The Menus of Madison County: The Copper Turret



In need of a chem-free Wednesday night pick-me-up, two friends and I decided to head over to Morrisville to have dinner at the Copper Turret (17 West Main Street, Morrisville, NY). We had all previously dined at this particular restaurant (partially run by the Morrisville State culinary school) and anticipated the fall bounty that awaited us: succulent meats, flaky salmon and freshly prepared vegetables were what we hoped for. However, much like a Jug dance partner after one too many Mary’s specials, this particular meal was an unfortunate series of disappointments.

We arrived at 6:30 p.m. and snagged one of two tables left in the tavern; it seemed as if some kind of private party was occupying the main dining room, leaving only the Tavern open. Much like the Colgate Inn, the Copper Turret has two menus: the Tavern menu by the bar is much more casual and much cheaper; the regular menu is a bit more expensive and slightly fancier – both are available at either location. I blame the aforementioned private party for our impending discontent.

We settled into our table though and surveyed the scene: a diverse crowd consisting of a lively combination of students, parents and locals sitting both at the tables and at the bar. Cherry wood beams and exposed brick gave the restaurant a warm, inviting atmosphere, as we began to take stock of the lengthy menus.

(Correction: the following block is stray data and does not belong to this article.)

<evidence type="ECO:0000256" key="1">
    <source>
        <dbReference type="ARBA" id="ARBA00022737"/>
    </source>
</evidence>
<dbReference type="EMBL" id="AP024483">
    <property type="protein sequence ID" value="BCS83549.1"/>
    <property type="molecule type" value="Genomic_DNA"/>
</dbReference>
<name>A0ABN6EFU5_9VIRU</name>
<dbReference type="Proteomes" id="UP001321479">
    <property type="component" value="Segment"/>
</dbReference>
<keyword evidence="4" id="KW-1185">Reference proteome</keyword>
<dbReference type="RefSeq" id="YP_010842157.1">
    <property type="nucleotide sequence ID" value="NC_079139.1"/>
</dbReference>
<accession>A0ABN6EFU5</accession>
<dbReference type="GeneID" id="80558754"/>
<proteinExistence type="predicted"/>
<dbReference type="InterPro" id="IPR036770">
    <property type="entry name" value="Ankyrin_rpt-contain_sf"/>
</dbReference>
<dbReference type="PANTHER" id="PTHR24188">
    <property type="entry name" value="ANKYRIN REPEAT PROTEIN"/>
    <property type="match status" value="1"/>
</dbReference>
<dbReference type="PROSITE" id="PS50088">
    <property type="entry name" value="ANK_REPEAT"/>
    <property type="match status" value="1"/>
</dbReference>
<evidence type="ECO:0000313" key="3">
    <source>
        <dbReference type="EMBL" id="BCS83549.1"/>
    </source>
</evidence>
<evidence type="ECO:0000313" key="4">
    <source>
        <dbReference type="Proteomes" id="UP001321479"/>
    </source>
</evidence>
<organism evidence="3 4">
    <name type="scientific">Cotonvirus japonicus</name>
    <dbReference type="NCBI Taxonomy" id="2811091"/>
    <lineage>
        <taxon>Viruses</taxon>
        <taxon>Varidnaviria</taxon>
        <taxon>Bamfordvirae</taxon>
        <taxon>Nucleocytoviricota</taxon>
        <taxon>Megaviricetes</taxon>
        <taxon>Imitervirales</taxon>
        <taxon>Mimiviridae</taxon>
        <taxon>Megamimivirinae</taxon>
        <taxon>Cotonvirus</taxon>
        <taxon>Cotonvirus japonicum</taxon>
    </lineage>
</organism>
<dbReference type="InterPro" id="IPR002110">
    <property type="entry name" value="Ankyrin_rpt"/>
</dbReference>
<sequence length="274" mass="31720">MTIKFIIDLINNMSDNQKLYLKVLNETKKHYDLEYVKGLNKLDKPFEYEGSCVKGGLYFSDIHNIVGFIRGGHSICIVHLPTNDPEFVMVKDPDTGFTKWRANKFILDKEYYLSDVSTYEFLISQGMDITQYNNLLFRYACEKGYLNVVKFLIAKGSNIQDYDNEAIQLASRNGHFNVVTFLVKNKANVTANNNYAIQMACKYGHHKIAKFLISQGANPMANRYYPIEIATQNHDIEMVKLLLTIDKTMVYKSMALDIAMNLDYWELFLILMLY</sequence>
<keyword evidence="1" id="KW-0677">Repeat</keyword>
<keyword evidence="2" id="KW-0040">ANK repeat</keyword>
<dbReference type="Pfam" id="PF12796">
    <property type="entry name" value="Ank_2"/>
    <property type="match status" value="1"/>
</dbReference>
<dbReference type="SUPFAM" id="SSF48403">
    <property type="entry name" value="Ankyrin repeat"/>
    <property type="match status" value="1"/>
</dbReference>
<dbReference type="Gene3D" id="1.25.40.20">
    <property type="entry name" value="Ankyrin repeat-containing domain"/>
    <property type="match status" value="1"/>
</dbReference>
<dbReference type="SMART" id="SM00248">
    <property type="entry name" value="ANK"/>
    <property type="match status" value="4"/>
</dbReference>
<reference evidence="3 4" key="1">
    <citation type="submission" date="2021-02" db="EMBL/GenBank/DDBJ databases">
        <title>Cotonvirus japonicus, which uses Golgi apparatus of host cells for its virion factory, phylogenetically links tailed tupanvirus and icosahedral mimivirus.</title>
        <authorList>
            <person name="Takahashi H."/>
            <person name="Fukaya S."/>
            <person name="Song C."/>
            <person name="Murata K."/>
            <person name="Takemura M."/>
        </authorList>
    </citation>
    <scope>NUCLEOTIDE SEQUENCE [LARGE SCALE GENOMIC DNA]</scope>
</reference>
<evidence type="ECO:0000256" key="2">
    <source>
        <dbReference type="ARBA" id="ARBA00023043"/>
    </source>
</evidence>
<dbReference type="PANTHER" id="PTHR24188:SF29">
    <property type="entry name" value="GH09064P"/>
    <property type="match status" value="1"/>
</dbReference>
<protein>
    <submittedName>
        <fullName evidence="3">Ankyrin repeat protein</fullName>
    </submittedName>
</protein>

Already starving, we ordered hastily. However, while we were ready for the Copper Turret, I don’t think the Copper Turret was ready for us. We waited a stomach-grumbling 45 minutes for our food to arrive. I have a sneaking suspicion the private party was overwhelming the waiters as well as the kitchen. Finally, with the first wave of disappointment making its impression on us, our meals finally arrived.

My first dining partner stuck with the basics and came out the relative winner: she ordered a spinach salad with a side of macaroni and cheese. The salad consisted of baby spinach leaves tossed with red onion and broiled peaches and coated in a tangy warm bacon dressing; a nice update on a classic. It was the star of the show. The mac and cheese was standard, with nothing particularly notable or disappointing distinguishing it.

My other dining companion went for the grilled swordfish off the Tavern menu. Though she said the side of pilaf style mixed grains was “okay,” the fish itself was a huge letdown. Lacking flavor and overcooked, it was also a puny portion that almost looked lonely on her big dinner plate.

I typically don’t order chicken in restaurants because, besides the fact that I usually find it boring, it is often bland and overcooked. I should have listened to my first instinct. However, I was enticed by the pomegranate chicken with its glaze of pomegranate molasses, broccolini and crispy parsnip frites (one of my favorite farmer’s market vegetables). This meal was better on paper than it was in reality. Dry chicken, limp broccolini and parsnip frites that were anything but crispy.

We paid and made our way to the car as it started to rain – how symbolic. Unsatisfied, we accepted this final disappointment and brainstormed what food we had at home to supplement this lackluster dinner.

I am sympathetic to the Copper Turret. I have enjoyed tasty meals there before, and I truly believe that private party overwhelmed their teaching kitchen. It was just unfortunate that the Copper Turret needed a pick-me-up at the same time I did.